Health mogul wants to fix democracy, starting with Colorado

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In the final weeks leading up to the November 3 election, supporters of a down-in-the-weeds effort to overturn a tax law in Colorado received a cascade of large checks, totaling more than $ 2 million.

All came from Kent Thiry, the former CEO of DaVita, a die the biggest kidney care companies nationwide. It was not the first time he had made a large donation to a voting initiative aimed at fine-tuning the details of how Colorado works. It won’t be the last either.

Thiry has given at least $ 5.9 million for Colorado voting metrics since 2011 – and all have won, according to a KHN review of Colorado campaign finance data. According to data from National Institute on Money in Politics, Thiry’s donations to voting measures in this state are only those of billionaire Pat Stryker. Campaign fundraising records show that prior to that he donated to voting committees in California, where he lived, dating to at least 2007.

It’s the same playbook that his former company used successfully in California. As KHN has it reported, in 2018, DaVita was among several companies to break an industry record for campaign spending for a party voting measure in California. This year, the industry almost broke that record to defeat a measurement this would have further regulated the dialysis clinics and which DaVita said would have limited access to care.

Voting initiatives, which are allowed in about half of the states, allow individuals and groups to bypass legislatures and ask voters to decide on a law. And in many states the campaigns for and against them are funded by the rich: either companies struggling to preserve their profits or multimillionaires with a political shopping list.

“Wealthy individuals have been investing money in voting measures, even seemingly unrelated to their industry, for over a century,” wrote Daniel Smith, a political scientist studying direct democracy at the University of Florida, in an email to KHN.

Since health care is $3.6 trillion industry, its senior leaders are among those who can have a huge impact on the politics of poll measurement. This year, Kent Thiry and Mike Fernandez, president and CEO of private equity firm MBF Healthcare Partners, were among 19 people or couples who spent $ 1 million or more on election campaigns this year, according to Bloomberg. In previous elections, Loren Parks, owner of a medical device company, also donated a lot of money to voting initiatives.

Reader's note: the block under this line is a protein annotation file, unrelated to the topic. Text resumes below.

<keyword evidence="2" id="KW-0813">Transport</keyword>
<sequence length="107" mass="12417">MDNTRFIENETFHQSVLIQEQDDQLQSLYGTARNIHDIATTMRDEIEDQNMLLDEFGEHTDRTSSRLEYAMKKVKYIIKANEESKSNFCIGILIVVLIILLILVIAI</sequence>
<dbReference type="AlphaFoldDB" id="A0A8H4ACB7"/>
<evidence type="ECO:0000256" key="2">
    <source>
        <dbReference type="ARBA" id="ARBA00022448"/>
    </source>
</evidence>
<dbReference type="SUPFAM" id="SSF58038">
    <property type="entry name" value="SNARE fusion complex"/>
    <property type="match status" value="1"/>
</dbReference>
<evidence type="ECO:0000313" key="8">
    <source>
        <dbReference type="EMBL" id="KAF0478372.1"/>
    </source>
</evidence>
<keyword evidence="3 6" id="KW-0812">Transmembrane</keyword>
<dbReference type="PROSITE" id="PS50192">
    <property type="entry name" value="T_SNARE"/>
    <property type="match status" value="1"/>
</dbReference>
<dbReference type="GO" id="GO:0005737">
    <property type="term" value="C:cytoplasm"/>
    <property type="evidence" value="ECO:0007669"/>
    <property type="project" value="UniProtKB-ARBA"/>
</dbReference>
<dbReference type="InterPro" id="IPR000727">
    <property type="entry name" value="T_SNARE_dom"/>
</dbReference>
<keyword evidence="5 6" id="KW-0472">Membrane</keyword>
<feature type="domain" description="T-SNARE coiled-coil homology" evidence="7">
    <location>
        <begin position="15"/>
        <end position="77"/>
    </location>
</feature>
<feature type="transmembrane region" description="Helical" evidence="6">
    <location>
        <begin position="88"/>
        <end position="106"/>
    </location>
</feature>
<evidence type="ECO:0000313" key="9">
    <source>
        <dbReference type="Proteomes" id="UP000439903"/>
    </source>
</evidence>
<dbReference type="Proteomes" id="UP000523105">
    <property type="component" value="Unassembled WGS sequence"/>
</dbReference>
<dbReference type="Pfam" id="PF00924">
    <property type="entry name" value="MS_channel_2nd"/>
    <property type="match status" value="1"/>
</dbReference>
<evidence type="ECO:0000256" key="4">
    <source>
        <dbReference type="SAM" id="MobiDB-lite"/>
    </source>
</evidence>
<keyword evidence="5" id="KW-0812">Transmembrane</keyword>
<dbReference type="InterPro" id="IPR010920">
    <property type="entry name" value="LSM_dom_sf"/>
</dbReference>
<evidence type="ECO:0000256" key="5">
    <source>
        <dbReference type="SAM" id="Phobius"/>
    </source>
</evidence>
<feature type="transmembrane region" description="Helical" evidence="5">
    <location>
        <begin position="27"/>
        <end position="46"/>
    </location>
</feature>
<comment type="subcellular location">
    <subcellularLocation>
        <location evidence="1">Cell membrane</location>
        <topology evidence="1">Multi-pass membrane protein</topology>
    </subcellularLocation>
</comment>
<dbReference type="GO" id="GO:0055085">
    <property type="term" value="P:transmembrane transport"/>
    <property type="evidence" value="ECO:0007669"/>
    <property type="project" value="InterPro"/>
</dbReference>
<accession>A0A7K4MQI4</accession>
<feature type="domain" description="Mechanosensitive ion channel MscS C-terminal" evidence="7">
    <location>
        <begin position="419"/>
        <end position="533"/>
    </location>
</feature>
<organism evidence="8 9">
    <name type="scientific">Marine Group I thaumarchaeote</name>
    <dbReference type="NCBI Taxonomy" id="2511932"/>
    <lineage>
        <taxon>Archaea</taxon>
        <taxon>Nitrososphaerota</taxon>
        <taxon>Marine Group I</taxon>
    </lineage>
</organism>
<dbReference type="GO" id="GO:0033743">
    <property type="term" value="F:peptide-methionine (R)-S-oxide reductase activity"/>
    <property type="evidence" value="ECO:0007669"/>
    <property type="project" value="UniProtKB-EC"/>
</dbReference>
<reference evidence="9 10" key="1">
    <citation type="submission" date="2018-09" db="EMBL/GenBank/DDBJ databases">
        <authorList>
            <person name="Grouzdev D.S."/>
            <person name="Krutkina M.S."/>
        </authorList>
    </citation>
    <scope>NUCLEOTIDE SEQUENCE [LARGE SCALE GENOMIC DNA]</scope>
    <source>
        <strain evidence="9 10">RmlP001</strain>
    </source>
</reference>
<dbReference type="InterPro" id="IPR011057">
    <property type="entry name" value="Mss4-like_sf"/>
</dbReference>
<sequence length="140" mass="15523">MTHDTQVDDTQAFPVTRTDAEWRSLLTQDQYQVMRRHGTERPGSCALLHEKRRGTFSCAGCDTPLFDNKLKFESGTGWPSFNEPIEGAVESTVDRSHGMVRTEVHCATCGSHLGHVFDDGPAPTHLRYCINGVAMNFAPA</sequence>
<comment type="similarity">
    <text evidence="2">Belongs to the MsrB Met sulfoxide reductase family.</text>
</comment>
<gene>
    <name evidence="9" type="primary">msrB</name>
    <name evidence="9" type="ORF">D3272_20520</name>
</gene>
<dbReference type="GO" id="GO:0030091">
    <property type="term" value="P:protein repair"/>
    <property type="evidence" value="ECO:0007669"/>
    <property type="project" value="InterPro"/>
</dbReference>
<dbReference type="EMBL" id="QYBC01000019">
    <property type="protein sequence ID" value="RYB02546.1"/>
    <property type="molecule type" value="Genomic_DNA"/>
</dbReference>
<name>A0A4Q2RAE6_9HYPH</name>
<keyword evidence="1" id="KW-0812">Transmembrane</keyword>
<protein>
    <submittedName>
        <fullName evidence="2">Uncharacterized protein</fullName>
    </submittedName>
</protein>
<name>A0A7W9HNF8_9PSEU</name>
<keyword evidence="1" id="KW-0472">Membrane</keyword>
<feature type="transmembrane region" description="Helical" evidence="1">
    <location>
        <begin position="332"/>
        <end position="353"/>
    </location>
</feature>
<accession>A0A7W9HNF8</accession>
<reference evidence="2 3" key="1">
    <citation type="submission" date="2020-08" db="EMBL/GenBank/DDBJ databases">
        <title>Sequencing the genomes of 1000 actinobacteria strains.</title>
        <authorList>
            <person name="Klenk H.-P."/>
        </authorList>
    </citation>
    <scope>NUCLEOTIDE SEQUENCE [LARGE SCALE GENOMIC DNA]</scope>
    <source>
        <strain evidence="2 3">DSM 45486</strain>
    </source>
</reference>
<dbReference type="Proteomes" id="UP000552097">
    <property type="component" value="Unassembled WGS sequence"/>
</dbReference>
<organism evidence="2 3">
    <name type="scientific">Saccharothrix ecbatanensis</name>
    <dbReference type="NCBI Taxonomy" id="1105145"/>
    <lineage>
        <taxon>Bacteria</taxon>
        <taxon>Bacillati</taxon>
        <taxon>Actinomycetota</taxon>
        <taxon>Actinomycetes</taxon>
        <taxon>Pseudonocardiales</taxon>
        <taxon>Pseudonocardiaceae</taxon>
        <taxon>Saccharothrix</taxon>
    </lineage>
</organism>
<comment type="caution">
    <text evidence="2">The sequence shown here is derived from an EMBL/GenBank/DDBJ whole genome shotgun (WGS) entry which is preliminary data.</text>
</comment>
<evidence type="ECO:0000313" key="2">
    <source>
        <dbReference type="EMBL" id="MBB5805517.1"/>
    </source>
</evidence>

Overall, healthcare industry players[{1|gro=s”>spent more on ballot measures in Colorado than in any other state except Missouri and California, according to data from the National Institute on Money in Politics, and that’s largely due to Thiry.

“He really has become the 800-pound gorilla of the ballot initiative process in Colorado,” said Josh Penry, a Republican campaign strategist in Denver who has worked with Thiry, including on a ballot measure campaign Thiry helped fund. “He wields more power in an informal way than virtually all the elected officials, if you look at the impact he’s had.”

Even though Thiry and his wife, Denise O’Leary, a former venture capitalist on the board of directors of medical device company Medtronic, have made hefty earnings from health care, Thiry’s ballot initiative donations as an individual have nothing to do with the industry.

“I prefer things that have systemic impact,” said Thiry. Measures he has bankrolled have eliminated the caucus system for presidential primaries, brought unaffiliated voters into the primaries and created a system intended to eliminate gerrymandering.

“Democracy is not a spectator sport,” he said.

Thiry previously donated to ballot measure committees in California, to prevent changes to term limits and to create a system for redistricting led jointly by Democrats, Republicans and citizens unaffiliated with a political party.

After moving his company’s headquarters from Los Angeles to Denver in 2010, he began backing ballot measures in his new state, too, with equal success and bigger sums, jumping from the tens of thousands to the millions. He spent more than $2 million backing a pair of measures to allow unaffiliated voters to participate in primaries.